Dr. Beverly Kaye, had shared her “5 P’s of Development” at a recent ASTD National conference for Chapter Leaders. They’re over there to the right.
We considered the first “P,” “Place,” in yesterday’s post. The question asked: “What one trend or change will impact the way I do my work?” The take-away she provided: It’s not enough to know your job. It’s equally important to know your organization, your industry, and your profession.
An example of people questioning “Place” in their development comes from the November issue of the Harvard Business Review. Their article “Community Relations 2.0” discusses the utilization of social media to create online communities that deepen relationships, organize people, synthesize knowledge, and filter information. When discussing the ability of online communities to gather information from disparate sources into meaningful data, the article focuses on the growing ALS population and their usage of the site: PatientsLikeMe.
Medical knowledge tends to progress slowly, acknowledges authors Gerald C. Kane, Robert G. Fichman, John Gallaugher, and John Glaser. They conduct studies that take years. They publish their results in white papers. Results are refuted by other doctors conducting other year-long studies. For the patient, this process can seem like swimming through Jell-o — full of sugary hope, but tough to slog through.
PatientsLikeMe asks: “Do you have a life-changing condition?” (There’s that word: life-changing.) “Learn from the real-world experiences of people just like you.” Their philosophy? All about openness. “We believe sharing your healthcare experiences and outcomes is good.”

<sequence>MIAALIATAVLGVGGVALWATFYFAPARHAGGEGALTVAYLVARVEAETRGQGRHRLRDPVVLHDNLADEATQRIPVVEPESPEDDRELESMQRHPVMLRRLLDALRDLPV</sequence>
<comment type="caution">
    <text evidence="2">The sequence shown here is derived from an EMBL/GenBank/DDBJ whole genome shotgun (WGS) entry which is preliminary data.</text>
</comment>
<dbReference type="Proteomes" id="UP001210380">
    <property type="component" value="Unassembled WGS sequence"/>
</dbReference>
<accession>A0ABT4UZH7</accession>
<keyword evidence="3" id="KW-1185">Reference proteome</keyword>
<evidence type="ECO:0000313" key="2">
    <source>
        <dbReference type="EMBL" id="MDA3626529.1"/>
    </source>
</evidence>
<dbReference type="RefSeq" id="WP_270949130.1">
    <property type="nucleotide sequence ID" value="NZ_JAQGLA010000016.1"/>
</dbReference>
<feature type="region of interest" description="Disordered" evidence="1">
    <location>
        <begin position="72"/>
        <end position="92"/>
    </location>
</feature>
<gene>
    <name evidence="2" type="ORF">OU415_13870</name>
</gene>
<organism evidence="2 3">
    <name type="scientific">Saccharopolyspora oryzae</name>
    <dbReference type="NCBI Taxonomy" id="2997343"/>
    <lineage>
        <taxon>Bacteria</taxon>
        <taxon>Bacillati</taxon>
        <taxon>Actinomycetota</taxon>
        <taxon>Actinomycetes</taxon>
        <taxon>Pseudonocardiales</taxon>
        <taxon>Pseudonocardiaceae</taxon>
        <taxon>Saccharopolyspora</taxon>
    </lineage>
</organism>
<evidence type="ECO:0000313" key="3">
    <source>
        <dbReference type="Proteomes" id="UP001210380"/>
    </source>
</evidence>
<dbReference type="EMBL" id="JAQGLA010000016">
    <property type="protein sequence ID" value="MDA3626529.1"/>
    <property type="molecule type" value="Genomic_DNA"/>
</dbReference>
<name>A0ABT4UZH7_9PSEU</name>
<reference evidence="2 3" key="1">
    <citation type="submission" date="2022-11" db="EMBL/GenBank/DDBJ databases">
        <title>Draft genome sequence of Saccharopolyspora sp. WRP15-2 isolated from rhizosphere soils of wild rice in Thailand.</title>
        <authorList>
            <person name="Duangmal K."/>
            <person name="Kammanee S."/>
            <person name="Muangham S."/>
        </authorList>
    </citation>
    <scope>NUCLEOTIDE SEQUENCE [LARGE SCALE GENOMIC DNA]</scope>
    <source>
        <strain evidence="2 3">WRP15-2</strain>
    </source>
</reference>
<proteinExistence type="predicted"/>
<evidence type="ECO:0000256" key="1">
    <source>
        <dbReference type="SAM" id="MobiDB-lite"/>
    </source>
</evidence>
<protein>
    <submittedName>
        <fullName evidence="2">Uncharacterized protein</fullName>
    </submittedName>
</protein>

This is quite different from hospitals where privacy laws ensure that each interaction is focused on the patient, and from research facilities where proprietary tactics shut the door on open discussion. There, the focus is insular. For PatientsLikeMe, the focus is broad, sweeping. There is no focus — there are open minds and open eyes.
The concept is simple. The patients share their stories, their insights, their feelings. They document their health, their symptoms, their moods. They create a community for anyone wishing to analyze his/her place to do so. And they, in turn, learn from others just like them.
It’s an empowering site. There’s the man who reviewed research that supported his belief that he was not getting enough medication to treat his condition. He shared it with his doctor, who reviewed the data, concurred, and upped the man’s dosage, thereby improving his quality of life.
There’s the community of ALS patients who shortened the length of a study from years to months. From the article Community Relations 2.0: “The site has aggregated patient-reported data heretofore inaccessible to the general public. Community members even band together for sophisticated research efforts. Inspired by a report suggesting that lithium may benefit ALS sufferers, members recently launched what PatientsLikeMe cofounder Jamie Heywood describes as ‘the first real-time, real-world open and non-blinded, patient driven trial.’ ”
Say it with me. Wow.
These people believe that it’s not enough to stoically know how only their lives are going. In order to move out of the place that they’re in, they actively seek to learn what’s going on in the medical industry and the community of people just like them. They’ve identified not only their Place, but also where they’re going.